Georgia coach Kirby Smart has won an SEC title and delivered the program’s first national championship game appearance in 35 years.
The big question: What do the Bulldogs do for an encore?
There are still more questions than answers with the season starting at 3:30 p.m. Saturday against FCS Austin Peay at Sanford Stadium.
The No. 3-ranked Bulldogs are loaded with talent. In all, 21 players on the roster having received a 5-star ranking from at least one of the recruiting services before signing on with the Bulldogs.
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Smart has pointed out throughout fall camp that high school rankings don’t matter once a player is at Georgia.
“I know y’all got the 5-star syndrome,” Smart said after the team’s first fall scrimmage, “but there’s a lot of guys out there that weren’t 5-stars that are competing every day.”
Indeed, and it’s further worth noting that none of the seven returning offensive starters from last season’s SEC Championship offense were preseason first-team selections at SEC Media Days in July.
Georgia, it seems, has plenty left to prove to the collegiate football world despite last season’s historic triumphs against Notre Dame, Oklahoma and in the league title game.
Here are the 4 of the biggest questions still facing the Bulldogs:
It’s hard to imagine any team taking snaps away from the quarterback that led it to a league title and national title game appearance, but then, it’s hard to imagine an incoming freshman as accomplished as Justin Fields.
Sophomore Jake Fromm is the unquestioned leader of the Georgia offense, but the staff has in good faith opened every position up for competition and Fields has impressed with his arm talent and athleticism.
The Bulldogs have only two scholarship quarterbacks after Jacob Eason transferred to Washington in February, and the plan is to provide Fields work where appropriate.
It’s paramount Fromm handle the situation in stride and continue to lead in the locker room, regardless of how the snap count works out.
Georgia returns four of five starters on a mammoth offensive line that averages more than 320 pounds per man, plus or minus a biscuit here and there.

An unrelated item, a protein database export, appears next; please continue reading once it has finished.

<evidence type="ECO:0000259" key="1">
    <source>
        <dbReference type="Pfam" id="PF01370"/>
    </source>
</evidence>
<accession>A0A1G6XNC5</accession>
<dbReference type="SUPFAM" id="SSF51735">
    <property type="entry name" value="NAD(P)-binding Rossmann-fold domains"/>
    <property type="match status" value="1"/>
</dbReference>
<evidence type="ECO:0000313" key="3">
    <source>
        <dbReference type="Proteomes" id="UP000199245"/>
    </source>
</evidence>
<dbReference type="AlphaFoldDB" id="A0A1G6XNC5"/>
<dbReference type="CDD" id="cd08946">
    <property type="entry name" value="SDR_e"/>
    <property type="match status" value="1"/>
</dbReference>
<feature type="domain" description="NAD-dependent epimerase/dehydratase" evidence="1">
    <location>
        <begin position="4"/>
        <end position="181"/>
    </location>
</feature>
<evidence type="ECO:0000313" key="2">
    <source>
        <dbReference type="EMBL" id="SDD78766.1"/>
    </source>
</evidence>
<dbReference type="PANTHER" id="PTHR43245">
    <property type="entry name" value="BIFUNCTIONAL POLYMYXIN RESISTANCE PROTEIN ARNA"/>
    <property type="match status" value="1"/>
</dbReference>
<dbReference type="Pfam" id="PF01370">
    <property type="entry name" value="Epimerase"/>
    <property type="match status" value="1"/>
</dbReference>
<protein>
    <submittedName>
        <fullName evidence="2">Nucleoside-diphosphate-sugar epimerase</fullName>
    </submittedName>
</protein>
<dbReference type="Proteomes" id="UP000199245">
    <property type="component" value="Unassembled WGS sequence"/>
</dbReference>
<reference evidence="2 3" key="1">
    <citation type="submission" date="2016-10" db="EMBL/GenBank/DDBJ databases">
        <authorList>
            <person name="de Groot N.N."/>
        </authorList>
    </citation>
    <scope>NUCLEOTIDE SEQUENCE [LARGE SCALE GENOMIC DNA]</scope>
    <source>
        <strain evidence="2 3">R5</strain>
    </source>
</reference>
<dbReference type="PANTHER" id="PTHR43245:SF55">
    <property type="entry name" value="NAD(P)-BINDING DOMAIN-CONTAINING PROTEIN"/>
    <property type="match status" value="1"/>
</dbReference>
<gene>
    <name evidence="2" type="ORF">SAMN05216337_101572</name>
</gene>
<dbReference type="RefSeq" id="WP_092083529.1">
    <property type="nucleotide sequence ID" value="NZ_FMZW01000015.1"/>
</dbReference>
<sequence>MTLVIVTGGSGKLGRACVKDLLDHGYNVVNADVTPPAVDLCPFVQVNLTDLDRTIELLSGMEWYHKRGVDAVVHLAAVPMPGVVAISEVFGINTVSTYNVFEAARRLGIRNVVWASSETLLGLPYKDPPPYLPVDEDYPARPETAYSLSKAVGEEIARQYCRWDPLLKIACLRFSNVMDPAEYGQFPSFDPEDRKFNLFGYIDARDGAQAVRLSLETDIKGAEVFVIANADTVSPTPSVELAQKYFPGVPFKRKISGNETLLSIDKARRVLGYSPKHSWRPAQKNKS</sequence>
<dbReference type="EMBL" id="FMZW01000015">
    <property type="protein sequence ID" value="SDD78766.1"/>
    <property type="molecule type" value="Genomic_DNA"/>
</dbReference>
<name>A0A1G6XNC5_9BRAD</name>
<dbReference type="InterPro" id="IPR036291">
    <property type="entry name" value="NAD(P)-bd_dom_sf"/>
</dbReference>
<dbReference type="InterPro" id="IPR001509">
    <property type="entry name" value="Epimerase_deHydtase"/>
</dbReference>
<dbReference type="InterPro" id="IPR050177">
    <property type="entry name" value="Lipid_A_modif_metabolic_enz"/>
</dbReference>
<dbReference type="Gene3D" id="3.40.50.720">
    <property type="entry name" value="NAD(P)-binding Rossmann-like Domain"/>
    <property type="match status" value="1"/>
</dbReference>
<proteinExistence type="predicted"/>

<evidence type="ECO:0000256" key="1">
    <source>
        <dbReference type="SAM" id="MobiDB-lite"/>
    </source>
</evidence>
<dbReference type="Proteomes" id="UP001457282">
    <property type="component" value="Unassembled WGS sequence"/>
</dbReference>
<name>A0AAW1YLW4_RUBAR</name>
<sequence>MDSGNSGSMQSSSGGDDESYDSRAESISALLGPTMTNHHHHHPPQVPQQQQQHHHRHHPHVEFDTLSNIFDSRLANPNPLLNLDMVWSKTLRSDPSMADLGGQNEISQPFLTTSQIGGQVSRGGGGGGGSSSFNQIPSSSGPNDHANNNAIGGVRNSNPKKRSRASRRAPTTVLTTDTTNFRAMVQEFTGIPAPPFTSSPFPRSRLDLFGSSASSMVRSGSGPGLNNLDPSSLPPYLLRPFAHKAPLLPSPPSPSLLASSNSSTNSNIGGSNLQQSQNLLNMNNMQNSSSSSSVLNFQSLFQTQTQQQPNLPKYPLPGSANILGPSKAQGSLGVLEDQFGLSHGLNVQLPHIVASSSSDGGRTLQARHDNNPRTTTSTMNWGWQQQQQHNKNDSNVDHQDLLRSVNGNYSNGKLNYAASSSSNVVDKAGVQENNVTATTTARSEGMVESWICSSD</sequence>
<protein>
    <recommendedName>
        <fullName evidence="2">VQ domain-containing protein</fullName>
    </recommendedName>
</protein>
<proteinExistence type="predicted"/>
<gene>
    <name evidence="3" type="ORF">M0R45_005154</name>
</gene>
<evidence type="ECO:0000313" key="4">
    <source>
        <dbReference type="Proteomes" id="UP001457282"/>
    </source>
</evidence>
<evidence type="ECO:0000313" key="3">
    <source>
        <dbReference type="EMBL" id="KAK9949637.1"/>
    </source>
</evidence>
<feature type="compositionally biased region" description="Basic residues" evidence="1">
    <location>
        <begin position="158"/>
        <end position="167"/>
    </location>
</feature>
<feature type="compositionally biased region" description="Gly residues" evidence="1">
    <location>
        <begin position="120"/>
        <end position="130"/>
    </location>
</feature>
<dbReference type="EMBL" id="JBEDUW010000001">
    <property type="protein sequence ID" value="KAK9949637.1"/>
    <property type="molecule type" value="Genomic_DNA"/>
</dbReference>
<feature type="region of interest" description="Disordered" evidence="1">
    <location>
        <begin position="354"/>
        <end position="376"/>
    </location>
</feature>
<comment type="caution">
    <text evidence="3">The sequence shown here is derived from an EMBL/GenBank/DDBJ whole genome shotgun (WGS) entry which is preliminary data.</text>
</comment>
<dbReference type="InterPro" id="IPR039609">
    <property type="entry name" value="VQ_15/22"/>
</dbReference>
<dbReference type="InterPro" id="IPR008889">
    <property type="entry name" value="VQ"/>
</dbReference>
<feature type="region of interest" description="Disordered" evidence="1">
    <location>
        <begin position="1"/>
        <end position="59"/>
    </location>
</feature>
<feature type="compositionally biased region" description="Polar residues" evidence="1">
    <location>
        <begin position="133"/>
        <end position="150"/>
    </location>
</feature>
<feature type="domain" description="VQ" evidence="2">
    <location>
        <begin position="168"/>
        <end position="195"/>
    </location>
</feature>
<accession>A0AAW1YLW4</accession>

But how the Bulldogs’ choose to operate behind that big, red wall has yet to be determined.
The competition in the backfield is fierce, with leading returning rusher D’Andre Swift challenge by returning backs Brian Herrien and Elijah Holyfield, along with incoming 5-star back James Cook.
Isaac Nauta and Charlie Woerner provide the Bulldogs with two strong tight end options, and incoming transfer Robertson joins a hungry corps of receivers led by Terry Godwin, Riley Ridley and Mecole Hardman.
Point is, they can’t all be on the field at the same time, and Georgia must devise a plan to maximize the talent while keeping the locker room in equilibrium.
Replacing Roquan Smith
How many times have you heard this offseason how important it is to replace Roquan Smith?
The 2017 SEC Defensive Player of the Year and Butkus Award winner is only one man, but Smith was so much more when it came to leadership and motivating teammates around him.
Smart has come right out and said Georgia probably doesn’t have a first-round NFL Draft pick that can fill Smith’s shoes on or off the field.
But the Bulldogs do have a talented senior in Natrez Patrick who, when he’s not in the doghouse, has proven capable of leadership and stellar play.
“His leadership has always been good quality because he’s not afraid to speak up, he’s not afraid to challenge guys that aren’t playing the right way,” Smart said after the first fall scrimmage, “but his ability to sustain and do it for 40 plays has been the biggest part he has to improve on.”
Patrick could evolve into one of the best comeback stories in the SEC if he can overcome the off-field issues that led to two suspensions totaling six games last season and offseason time at an inpatient facility.
It’s a numbers game, where Georgia lost five of seven starters from the front seven that competed in last season’s College Football Playoffs.
Smart said he’s counting on Julian Rochester to step up and advance from “dependable” to “difference maker” at nose guard where departed unsung senior John Atkins has left a sizable hole to fill.
“For us to be a great defense, the likes of [defensive linemen] Julian, Tyler Clark, DaQuan Hawkins-Muckle and Michael Barnett, they have to play better,” Smart said. “They got to play more physical, we got to knock people back to be a dominant defensive team.”
Smart recently referred to a “committee” approach in his defensive front.
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